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Developer Manchester’s Family Tells Court of ‘Deeply Wounded Hearts’ in Wake of Daughter’s Fentanyl Overdose


La Jolla Overdose death
Sally Manchester Ricchiuti. Photo credit: legacy.com

A man who sold fentanyl-laced pills that caused the death of a La Jolla woman – the daughter of a prominent San Diegan – was sentenced Thursday to 15 years in state prison.

Joshua Alan Breslow, 54, pleaded guilty to voluntary manslaughter and drug possession charges for providing pills that led to the Sept. 18, 2020, death of Sally Manchester Ricchiuti, 49.

Her father is developer and former San Diego Union-Tribune owner Doug Manchester.

Prosecutors alleged that Breslow, who was previously charged with murder in the case, provided Ricchiuti and others with doctored pills, despite being aware of the potentially fatal consequences.

Deputy District Attorney Joel Madero said that after Breslow’s arrest in connection with Ricchiuti’s death, he continued dealing pills while out on bail.

The prosecutor also alleged that Breslow falsely assured his customers that he had tested his pills to ensure they didn’t contain fentanyl and reached out to a source in order to secure doctored lab results.

In a statement at his sentencing hearing, Breslow called the victim “one of my best and closest friends” and said “not a day goes by when I don’t feel contrition.”

Though he said the past two years he has spent in jail have been “grueling” and a “brutal experience,” Breslow said, “I deserve it.” Breslow apologized to the victim’s family and said he plans to speak publicly about the dangers of opioid abuse when he is released.

Doug Manchester, who said his daughter “remains with us each and every day,” told Breslow, “Josh, I appreciate very much your reaching out.”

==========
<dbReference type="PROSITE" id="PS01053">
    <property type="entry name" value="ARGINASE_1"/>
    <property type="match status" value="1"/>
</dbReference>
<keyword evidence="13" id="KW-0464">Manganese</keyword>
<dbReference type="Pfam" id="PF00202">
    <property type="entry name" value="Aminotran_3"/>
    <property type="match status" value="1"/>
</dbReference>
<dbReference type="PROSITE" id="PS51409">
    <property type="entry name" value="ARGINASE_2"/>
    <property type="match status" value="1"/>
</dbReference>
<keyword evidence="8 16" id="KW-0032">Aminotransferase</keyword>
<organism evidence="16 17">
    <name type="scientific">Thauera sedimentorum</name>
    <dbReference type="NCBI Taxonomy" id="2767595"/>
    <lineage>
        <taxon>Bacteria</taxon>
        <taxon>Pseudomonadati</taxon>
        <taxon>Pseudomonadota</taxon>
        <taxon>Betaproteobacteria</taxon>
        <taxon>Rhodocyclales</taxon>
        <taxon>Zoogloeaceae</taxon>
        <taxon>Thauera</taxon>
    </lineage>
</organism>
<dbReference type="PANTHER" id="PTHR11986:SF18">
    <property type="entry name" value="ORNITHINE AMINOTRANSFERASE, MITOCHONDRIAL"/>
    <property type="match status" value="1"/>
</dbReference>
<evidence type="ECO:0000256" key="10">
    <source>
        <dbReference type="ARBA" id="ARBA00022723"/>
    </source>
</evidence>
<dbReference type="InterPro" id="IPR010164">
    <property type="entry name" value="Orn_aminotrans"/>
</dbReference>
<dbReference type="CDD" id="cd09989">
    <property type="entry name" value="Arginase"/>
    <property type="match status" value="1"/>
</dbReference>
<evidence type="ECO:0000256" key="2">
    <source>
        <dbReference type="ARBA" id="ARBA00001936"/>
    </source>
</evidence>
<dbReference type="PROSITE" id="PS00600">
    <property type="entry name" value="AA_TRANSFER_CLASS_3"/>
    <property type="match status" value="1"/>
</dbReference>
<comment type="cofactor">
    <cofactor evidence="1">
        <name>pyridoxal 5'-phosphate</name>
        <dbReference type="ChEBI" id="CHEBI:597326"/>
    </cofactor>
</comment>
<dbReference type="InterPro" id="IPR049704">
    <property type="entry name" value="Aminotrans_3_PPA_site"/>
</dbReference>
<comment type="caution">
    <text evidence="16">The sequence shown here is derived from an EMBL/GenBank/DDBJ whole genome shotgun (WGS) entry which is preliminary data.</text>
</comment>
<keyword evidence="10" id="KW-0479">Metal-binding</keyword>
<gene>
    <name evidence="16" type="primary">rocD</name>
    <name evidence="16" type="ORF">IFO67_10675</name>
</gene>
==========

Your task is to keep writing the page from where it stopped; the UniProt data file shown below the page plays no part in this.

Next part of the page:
However, Manchester said he had “a tough time with all of this, especially when Sally was taken from us and you were arrested and went out on bail and you repeatedly distributed deadly fentanyl to others.”

He told Breslow that the family was “very happy that you will not be able to do that for a very, very long time.”

Richhiuti’s mother, Betsy Manchester, asked Breslow whether he’d considered the ramifications of selling a dangerous and deadly substance to someone he called a friend.

“You not only took her life. You betrayed her trust and her vulnerability as a friend and left us all with deeply wounded hearts,” she said.

Molly Ricchiuti, the victim’s eldest daughter, called her mother “my best friend” and “a beautiful, vivacious soul lost to a world that so desperately needs her type of spirit.”

Through her work as an emergency room nurse, Ricchiuti said she sees addiction on a daily basis and hoped her mother’s story “serves as a stepping stone to legislation changing the way our legal and healthcare systems treat addiction and mental illness.”

Ricchuiti told Breslow, “I’m sorry the world chewed you up and spit you out, making it so you had to deal drugs to survive.” Because she said her mother “believed in forgiveness,” Ricchiuti said, “For her sake, I forgive you.”

– City News Service



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